I purchased Philosophy 101[i] for two reasons. The first reason was to refresh my memory of philosophical figures and theories and to broaden my knowledge of philosophy. In the limited time I had at SFA for undergraduate school, I could not possibly learn or even hear of certain figures and theories. I studied theology in graduate school. Therefore, my studies in philosophy were even more narrowed. Philosophy 101 helped to supplement my knowledge and interest in philosophy.
The second reason I purchased Philosophy 101 was to see if this book would be valuable to teach an introduction philosophy course. I aspire to teach philosophy at the collegiate level, at least at community colleges. Therefore, I needed a book that surveys Western Philosophy to try to develop lessons for an introduction to philosophy. Just as it piqued and supplemented my interest in philosophy, it would be good enough to use in an introductory course.
Alas, the book itself needs to be supplemented to fully grasp the subjects within it because Kleinman only gave about five pages on average to each chapter and subject. Kleinman touches on many subjects within philosophy, but never dives deep into them. This is the problem with any introductory work. It either touches on too many subjects to be able to dive deeply into them, or it spends too much time on certain topics that it is not able to even touch others.
Nevertheless, Philosophy 101 would be a good book for anyone interested in philosophy to pick up. They can then discover what subjects they want to learn more about. Some books I personally have on my shelf and think would be good supplements to Kleinman’s book are The Presocratic Philosophers[ii], Bacon to Kant[iii], The Elements of Moral Philosophy[iv], and Philosophy of Religion[v]. These are just a few that cover the Pre-Socratic, religion, ethics and modern philosophy. There are many more good philosophy books out there to continue one’s study. My recommendation is to use Philosophy 101 to find a subject that is interesting and begin researching to learn more about it.
One of the major flaws of this book is its organization. There seems to be no logical flow or pattern to how Kleinman organized his chapters. He begins his book with chapters on the Pre-Socratic philosophers, Socrates, and Plato, but throws in a chapter on Existentialism before a chapter on Aristotle. This is just an example of the semi-randomness that Kleinman exhibits in Philosophy 101. Some theories and philosophers do overlap or transcend time. So, it is understandable that it’s not always easy to clearly keep some in a neat and defined “box”. I expected, as many would in most philosophy survey books, sections on classical and modern philosophy, ethics, post-modernism, and religion just to name a few. This organization would allow the reader a better understanding of how philosophers and theories tie in together. The only possible reason that Kleinman organized his book the way he did was to break up the monotony of certain subjects allowing the reader to experience different philosophies in a short period of reading.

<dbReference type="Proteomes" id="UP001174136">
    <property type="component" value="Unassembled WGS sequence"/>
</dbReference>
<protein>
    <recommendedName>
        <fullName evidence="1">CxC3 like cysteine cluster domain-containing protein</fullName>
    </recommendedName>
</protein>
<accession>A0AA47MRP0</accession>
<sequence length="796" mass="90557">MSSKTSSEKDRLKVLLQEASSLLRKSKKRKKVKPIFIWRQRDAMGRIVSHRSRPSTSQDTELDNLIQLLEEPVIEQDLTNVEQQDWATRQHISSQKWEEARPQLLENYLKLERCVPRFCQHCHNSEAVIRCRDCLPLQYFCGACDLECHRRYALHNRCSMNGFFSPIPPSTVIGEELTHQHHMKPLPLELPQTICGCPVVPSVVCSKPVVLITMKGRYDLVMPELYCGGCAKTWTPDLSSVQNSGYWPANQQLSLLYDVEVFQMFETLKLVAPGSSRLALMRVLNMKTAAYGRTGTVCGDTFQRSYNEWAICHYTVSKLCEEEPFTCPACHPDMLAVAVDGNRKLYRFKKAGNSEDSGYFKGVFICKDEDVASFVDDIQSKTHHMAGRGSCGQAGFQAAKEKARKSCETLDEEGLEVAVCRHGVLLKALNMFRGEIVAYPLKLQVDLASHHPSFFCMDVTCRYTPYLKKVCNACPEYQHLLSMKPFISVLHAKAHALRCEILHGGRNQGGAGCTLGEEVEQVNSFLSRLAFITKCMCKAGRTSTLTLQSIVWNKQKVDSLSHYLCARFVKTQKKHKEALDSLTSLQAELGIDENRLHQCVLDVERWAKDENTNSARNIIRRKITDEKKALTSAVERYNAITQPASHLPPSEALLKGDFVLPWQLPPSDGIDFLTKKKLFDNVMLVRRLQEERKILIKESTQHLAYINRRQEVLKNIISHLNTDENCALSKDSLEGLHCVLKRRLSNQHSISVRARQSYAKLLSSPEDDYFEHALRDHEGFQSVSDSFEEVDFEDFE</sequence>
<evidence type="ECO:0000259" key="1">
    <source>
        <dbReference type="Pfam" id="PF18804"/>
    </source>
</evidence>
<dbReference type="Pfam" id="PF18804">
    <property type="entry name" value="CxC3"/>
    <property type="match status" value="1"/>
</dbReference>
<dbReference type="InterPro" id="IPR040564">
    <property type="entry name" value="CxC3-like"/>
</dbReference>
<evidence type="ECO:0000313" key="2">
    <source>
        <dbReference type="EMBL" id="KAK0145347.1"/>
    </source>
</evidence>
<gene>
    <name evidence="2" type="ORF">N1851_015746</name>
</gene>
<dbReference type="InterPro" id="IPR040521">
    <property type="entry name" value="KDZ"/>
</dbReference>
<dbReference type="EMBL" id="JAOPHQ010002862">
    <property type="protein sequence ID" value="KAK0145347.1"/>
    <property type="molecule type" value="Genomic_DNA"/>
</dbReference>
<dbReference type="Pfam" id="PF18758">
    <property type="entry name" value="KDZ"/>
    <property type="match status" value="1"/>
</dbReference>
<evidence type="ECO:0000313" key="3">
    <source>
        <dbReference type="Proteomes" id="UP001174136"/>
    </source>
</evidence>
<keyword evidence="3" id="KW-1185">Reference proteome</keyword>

Philosophy 101 is dominantly about Western Philosophy, but Kleinman includes a chapter on Eastern Philosophy (231). Sadly, just as an introductory work on philosophy that covers many subjects can’t do any of them justice, a chapter within an introductory work on Eastern Philosophy can’t do it justice either. He uses this chapter to contrast Eastern Philosophy from Western Philosophy by pointing out how Eastern Philosophy focuses on the community while Western Philosophy focuses on the individual (231). He also shows how Western Philosophy has affected Eastern Philosophy with the emergence of the Kyoto School in the twentieth century (242). This school introduced ideas from Western Philosophy and religion into Asian ones to “reformulate moral and religious understanding” (242).
The back cover claims, “Philosophy 101 cuts out the boring details and exhausting philosophical methodology and instead gives you a lesson in philosophy that keeps you engaged”. Kleinman does succeed even at the cost of not providing enough information at times. He does give enough information to pique one’s interest into studying philosophy more. This book is recommended to anyone interested in studying philosophy at all, but will need to supplement their studies with more in-depth books.
[i] Kleinman, Paul. Philosophy 101: From Plato and Socrates to Ethics and Metaphysics, an Essential Primer on the History of Thought. Avon, MA: Adams Media, 2013.
[ii] Kirk, G. S., J. E. Raven, and M. Schofield. The Presocratic Philosophers: A Critical History with a Selection of Texts. Second ed. Cambridge University Press, 2007.
[iii] Thomson, Garrett. Bacon to Kant: An Introduction to Modern Philosophy. Second ed. Long Grove, IL: Waveland Press, 2002.
[iv] Rachels, James, and Stuart Rachels. The Elements of Moral Philosophy. Sixth ed. New York, NY: McGraw-Hill, 2010.
[v] Rowe, William L. Philosophy of Religion: An Introduction. Fourth ed. Belmont, CA: Thomas Wadsworth, 2007.